Torrance, California—July 14, 2017—In certain Honda vehicles, an issue with the battery sensor could lead to a risk of fire as the result of an electrical short. According to a Part 573 Safety Recall Report from Honda, submitted to the National Highway Traffic Safety Administration July 12, more than 1.1 million vehicles are potentially involved.
The risk comes from the chance of moisture coming into contact with the affected vehicle batteries. If this happens, the battery could short out and subsequently cause a fire. The moisture could potentially enter the batteries, the report said, because of spaces in the battery sensor casing. All of the vehicles in this recall are Honda Accord types, with the model years ranging from 2013 to 2016.
Timeline of Events
- March to August, 2015: A chronology document, also filed with the NHTSA, said that the first claim related to this issue (a “thermal event” from under the car hood) surfaced in Canada on March 3, 2015. The following months saw the manufacturer attempt to counter the problem through temporary checks.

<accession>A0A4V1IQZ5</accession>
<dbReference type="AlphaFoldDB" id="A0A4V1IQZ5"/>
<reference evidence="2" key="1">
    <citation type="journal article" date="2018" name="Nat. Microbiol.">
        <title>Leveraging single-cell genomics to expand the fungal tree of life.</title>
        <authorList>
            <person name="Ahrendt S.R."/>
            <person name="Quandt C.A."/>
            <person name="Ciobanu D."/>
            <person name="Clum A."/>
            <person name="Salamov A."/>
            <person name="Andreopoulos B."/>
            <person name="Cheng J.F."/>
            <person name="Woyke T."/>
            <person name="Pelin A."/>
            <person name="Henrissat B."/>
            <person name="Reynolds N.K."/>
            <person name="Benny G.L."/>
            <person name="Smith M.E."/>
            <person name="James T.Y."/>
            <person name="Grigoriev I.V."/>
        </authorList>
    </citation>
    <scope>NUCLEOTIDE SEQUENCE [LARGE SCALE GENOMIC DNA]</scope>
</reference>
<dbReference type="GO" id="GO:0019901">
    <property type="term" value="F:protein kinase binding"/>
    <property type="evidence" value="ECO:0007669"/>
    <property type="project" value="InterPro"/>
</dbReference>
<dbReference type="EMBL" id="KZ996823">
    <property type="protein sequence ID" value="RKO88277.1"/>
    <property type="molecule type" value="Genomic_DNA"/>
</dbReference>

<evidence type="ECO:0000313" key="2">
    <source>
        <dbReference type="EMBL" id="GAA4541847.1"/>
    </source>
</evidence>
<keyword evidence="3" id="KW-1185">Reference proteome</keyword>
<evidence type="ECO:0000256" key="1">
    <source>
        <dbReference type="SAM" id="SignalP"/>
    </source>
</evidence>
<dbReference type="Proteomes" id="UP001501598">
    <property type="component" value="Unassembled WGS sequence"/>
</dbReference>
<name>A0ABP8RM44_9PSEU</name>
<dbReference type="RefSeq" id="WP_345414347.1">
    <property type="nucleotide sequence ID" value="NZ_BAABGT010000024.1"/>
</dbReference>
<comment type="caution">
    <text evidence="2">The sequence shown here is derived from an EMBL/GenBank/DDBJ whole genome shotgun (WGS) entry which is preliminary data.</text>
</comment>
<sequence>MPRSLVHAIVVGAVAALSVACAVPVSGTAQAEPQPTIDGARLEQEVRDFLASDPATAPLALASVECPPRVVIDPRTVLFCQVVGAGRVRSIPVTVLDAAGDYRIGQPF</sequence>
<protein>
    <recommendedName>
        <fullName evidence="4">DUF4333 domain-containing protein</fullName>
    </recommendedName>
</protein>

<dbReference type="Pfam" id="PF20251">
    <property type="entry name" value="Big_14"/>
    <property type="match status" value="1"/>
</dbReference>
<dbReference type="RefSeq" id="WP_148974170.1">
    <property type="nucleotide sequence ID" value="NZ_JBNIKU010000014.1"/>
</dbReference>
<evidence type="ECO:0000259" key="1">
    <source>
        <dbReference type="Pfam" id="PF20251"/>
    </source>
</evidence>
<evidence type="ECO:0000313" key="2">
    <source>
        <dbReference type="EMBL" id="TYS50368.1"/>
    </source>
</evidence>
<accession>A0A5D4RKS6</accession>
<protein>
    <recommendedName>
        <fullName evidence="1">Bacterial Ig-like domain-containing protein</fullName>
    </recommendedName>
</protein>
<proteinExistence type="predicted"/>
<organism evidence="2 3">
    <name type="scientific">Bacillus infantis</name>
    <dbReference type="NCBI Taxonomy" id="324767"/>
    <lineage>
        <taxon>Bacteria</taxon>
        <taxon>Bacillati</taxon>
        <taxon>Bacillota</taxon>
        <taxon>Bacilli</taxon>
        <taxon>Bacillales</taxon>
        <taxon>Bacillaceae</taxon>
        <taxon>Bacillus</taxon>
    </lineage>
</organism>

- June to July, 2016: The summer months of this year saw Honda implement a new design while also receiving reports of the defect in the U.S. for the first time, after previously hearing a claim from China.
- June 2017: The company decided to initiate a recall at this time. Though there have been no injuries or accidents associated with the issue to date, the car company has recorded four “thermal events” in the U.S. alone and several more worldwide.
The original dealer notification date was June 30, and owner notification will begin on July 31, as the report said. Depending on the condition of the battery sensor, the dealer may do a temporary or more final repair.